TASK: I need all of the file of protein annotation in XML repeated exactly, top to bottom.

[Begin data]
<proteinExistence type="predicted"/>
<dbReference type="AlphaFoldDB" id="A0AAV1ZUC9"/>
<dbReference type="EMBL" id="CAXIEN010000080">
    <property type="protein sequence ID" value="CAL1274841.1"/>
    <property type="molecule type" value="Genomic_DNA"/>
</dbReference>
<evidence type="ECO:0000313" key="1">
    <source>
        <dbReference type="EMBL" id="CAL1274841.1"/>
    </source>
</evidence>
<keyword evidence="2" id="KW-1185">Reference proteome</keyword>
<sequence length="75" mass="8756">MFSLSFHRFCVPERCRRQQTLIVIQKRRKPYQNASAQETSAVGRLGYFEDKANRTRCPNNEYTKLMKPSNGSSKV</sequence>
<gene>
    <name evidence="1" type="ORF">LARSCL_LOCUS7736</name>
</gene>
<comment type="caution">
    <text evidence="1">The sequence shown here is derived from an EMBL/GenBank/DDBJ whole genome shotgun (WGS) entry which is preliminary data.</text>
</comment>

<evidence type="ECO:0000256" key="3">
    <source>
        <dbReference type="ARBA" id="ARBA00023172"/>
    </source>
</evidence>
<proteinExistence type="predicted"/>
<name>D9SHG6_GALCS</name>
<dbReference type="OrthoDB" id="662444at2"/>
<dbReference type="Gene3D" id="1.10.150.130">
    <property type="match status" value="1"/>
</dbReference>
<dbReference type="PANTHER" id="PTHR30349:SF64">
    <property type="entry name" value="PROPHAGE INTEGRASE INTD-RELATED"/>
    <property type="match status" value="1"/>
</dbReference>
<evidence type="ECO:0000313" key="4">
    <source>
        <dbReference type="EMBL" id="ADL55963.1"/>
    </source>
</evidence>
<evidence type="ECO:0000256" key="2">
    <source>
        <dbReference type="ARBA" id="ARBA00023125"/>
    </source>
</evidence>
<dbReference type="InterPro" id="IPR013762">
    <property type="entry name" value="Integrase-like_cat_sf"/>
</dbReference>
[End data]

<proteinExistence type="predicted"/>
<dbReference type="AlphaFoldDB" id="A0AAV1ZUC9"/>
<dbReference type="EMBL" id="CAXIEN010000080">
    <property type="protein sequence ID" value="CAL1274841.1"/>
    <property type="molecule type" value="Genomic_DNA"/>
</dbReference>
<evidence type="ECO:0000313" key="1">
    <source>
        <dbReference type="EMBL" id="CAL1274841.1"/>
    </source>
</evidence>
<keyword evidence="2" id="KW-1185">Reference proteome</keyword>
<sequence length="75" mass="8756">MFSLSFHRFCVPERCRRQQTLIVIQKRRKPYQNASAQETSAVGRLGYFEDKANRTRCPNNEYTKLMKPSNGSSKV</sequence>
<gene>
    <name evidence="1" type="ORF">LARSCL_LOCUS7736</name>
</gene>
<comment type="caution">
    <text evidence="1">The sequence shown here is derived from an EMBL/GenBank/DDBJ whole genome shotgun (WGS) entry which is preliminary data.</text>
</comment>

<evidence type="ECO:0000256" key="3">
    <source>
        <dbReference type="ARBA" id="ARBA00023172"/>
    </source>
</evidence>
<proteinExistence type="predicted"/>
<name>D9SHG6_GALCS</name>
<dbReference type="OrthoDB" id="662444at2"/>
<dbReference type="Gene3D" id="1.10.150.130">
    <property type="match status" value="1"/>
</dbReference>
<dbReference type="PANTHER" id="PTHR30349:SF64">
    <property type="entry name" value="PROPHAGE INTEGRASE INTD-RELATED"/>
    <property type="match status" value="1"/>
</dbReference>
<evidence type="ECO:0000313" key="4">
    <source>
        <dbReference type="EMBL" id="ADL55963.1"/>
    </source>
</evidence>
<evidence type="ECO:0000256" key="2">
    <source>
        <dbReference type="ARBA" id="ARBA00023125"/>
    </source>
</evidence>
<dbReference type="InterPro" id="IPR013762">
    <property type="entry name" value="Integrase-like_cat_sf"/>
</dbReference>